Marrow jam, courgette bake, marrow rum, courgette chutney, stuffed marrow, stuffed courgette, marrow bread, courgette flower fritters (a brilliant idea, stops the plants growing any more courgettes, for one thing!), marrow stew … it just goes on and on and life can become insufferable when tomatoes, or strawberries, or rhubarb or whatever suddenly go into glut production. And that’s why I rely on Grow Organic, Cook Organic to kick-start my kitchen creativity. I found it useful when last year’s rhubarb glut overwhelmed me – the recipe for Rhubarb and Ginger Ice-cream was a revelation because ‘the boy’ who has never knowingly eaten rhubarb, actually consumed gallons of the stuff and brought home his teenage friends to consume it too! Some of the recipes might seem a bit high-falutin’ such as Red Onion and Mushroom Tartlets with Goat’s Cheese, but it’s worth giving them a try because they really are designed to work with home grown fruit and veg.
Do wind chill factors affect plants, does anybody know? I have a feeling they must do, but I can’t find any information in any of my books on the subject, only lots of stuff about ambient or air temperature.
In any case, it feels like it’s freezing on the allotments, although the temperature gauge says 7 degrees, so that’s why I’m wondering about wind chill. Things are coming up, like rhubarb (is it possible to stop rhubarb coming up, I wonder?) and garlic, but whether the latter carries on coming up is anybody’s guess. The harvest last year seems to have been variable in the extreme, with the eastern side of the UK having a better garlic crop than the western side, apparently. Because it keeps raining, and the mud is somewhat clinging, there’s no real point digging over the ground, although there’s no reason not to weed, and many of my neighbours who did weed and then put down weed suppressors in January, have been back to hold them down with BIGGER rocks and BIGGER stakes this week, because there’s quite a lot of weed-suppressing material (newspapers, old carpets and bits of fruit box) that has blown into the surrounding fences in the gales we keep having.
I’ve been thinking about successional sowing, which we were utterly useless at last year and whether there’s a simple system to be better at it this year – any suggestions? We had loads of simple crops like lettuces and carrots that it should be possible to sow and harvest in succession, but we seem to forget, or our new sowings catch up with our old ones, and we end up with a glut – carrots are okay, there’s no limit to the amount of carrot one can freeze or turn into carrot soup or carrot cake, but what on earth do you do with a glut of lettuce?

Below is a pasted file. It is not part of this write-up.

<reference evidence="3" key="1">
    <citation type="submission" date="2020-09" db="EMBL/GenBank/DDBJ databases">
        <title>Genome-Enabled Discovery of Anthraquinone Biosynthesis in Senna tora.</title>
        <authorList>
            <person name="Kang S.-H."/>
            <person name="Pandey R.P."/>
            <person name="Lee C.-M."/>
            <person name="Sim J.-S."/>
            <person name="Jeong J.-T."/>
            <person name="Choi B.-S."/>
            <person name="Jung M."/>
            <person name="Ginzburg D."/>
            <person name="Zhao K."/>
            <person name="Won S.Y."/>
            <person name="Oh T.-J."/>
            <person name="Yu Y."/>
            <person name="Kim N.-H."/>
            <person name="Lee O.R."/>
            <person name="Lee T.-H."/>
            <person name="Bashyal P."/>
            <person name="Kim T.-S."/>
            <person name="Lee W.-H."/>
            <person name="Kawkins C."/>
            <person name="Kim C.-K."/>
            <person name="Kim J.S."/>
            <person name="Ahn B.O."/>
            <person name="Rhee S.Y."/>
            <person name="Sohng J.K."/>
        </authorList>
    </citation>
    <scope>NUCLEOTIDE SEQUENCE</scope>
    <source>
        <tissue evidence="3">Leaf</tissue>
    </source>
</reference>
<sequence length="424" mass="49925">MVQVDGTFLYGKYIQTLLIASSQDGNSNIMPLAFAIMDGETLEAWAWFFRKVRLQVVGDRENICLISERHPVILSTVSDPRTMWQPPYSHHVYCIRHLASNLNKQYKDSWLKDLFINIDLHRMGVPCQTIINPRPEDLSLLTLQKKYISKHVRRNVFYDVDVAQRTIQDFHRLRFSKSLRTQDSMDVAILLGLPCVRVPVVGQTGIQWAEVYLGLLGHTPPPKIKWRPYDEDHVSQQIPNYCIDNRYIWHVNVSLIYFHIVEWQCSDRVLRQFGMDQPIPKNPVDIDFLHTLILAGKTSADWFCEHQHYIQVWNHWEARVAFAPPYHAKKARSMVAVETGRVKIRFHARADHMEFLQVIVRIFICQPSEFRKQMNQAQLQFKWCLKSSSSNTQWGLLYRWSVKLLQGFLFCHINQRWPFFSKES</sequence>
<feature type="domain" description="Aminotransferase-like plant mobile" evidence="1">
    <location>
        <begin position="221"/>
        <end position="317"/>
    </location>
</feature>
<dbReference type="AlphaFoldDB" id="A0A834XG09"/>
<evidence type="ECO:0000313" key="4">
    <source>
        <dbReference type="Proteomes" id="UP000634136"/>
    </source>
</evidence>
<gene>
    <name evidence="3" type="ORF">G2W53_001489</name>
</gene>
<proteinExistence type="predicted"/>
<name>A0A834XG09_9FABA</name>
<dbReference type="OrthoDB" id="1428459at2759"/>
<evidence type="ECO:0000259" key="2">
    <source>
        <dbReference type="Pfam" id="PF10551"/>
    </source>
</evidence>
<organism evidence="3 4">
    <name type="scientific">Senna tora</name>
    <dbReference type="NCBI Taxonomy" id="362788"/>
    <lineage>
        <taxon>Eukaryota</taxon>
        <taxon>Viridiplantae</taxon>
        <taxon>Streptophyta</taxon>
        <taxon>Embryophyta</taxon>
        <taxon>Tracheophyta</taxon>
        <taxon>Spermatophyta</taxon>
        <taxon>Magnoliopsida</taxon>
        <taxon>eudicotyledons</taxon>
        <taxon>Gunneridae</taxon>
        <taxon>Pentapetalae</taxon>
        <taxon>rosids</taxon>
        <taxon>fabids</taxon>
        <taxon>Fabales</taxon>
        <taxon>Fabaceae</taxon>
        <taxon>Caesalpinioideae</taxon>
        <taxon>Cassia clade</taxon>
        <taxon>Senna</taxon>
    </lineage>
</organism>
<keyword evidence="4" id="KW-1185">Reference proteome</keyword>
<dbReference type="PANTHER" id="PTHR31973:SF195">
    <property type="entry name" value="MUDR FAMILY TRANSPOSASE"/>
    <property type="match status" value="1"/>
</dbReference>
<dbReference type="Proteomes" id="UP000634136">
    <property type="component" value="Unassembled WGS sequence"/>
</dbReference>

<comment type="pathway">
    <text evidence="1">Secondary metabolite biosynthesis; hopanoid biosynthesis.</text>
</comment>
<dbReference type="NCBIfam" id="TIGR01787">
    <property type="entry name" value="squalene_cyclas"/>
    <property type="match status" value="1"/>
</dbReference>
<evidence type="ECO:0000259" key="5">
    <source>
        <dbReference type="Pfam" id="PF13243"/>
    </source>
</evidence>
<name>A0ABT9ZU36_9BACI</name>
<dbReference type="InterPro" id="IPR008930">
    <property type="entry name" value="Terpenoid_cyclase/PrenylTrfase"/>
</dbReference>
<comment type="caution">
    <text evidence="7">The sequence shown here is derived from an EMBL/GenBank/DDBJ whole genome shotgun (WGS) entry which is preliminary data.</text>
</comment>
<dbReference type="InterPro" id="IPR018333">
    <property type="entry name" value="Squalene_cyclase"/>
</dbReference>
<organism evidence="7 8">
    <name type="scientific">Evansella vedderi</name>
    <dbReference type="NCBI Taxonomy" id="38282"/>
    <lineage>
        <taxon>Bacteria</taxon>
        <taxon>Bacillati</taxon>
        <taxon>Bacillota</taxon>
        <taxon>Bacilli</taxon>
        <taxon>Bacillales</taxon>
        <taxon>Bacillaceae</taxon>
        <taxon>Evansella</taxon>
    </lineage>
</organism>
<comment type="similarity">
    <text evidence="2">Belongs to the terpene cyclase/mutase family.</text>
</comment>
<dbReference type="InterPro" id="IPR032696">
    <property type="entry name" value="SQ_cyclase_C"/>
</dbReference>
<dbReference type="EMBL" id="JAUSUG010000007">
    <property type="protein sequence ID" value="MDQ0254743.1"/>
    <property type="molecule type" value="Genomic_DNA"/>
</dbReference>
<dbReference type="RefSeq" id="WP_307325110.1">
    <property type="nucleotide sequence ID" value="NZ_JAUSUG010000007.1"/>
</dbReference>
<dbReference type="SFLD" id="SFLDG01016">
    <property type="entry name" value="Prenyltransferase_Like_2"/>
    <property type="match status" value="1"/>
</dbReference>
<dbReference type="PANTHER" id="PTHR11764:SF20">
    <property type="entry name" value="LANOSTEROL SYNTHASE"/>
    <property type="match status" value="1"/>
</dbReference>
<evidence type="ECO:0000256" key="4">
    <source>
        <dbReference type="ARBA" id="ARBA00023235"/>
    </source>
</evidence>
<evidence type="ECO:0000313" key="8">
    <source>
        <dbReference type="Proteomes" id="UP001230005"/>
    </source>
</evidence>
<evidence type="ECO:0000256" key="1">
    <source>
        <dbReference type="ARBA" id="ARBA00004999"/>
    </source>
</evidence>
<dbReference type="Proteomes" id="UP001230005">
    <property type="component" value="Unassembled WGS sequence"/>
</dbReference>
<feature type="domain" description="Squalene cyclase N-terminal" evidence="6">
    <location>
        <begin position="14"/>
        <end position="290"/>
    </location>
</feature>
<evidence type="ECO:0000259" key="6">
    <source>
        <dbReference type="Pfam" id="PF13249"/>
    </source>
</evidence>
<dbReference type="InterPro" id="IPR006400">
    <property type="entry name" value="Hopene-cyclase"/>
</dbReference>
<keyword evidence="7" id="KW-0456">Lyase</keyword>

Allotment in winter - bleak midwinter
And it certainly is! We had frost like snow this morning on our site, stuff you could crunch underfoot, frozen locks and general dismay, and still no office to lurk in …
Still there are (or were) signs of new life. For those lucky enough to have fruit trees on their plots the buds are (or were) fattening. The brackets, of course, relate to the sad fact that anything that was burgeoning before this cold snap is likely to be blighted by it. Have you ever noticed, by the way, how poetic the language of gardening is? Buds burgeon and blossoms are blighted or nipped by frost – it’s all very lyrical. Anyway, as of this morning, looking at the more protected southern aspect plots, I think the buds in some places, like on this fig, have survived.
The unpredictable weather is annoying everyone – there are broad beans sprouting under glass and sweet peas springing into life under newspaper (as Ron advised last year) and yet the changeability of our weather conditions is making it impossible to plan more than a couple of days ahead – will it be okay to put plants outdoors in the cold frame in late February, as people did last year? Who knows?
What is clear is that at least the chilly snap has done its job in breaking up the soil and if the rain (which fell in buckets earlier in the week) can just hold off for a few days more, folk might actually be able to get out there and dig over the soil for the spring – if it ever comes.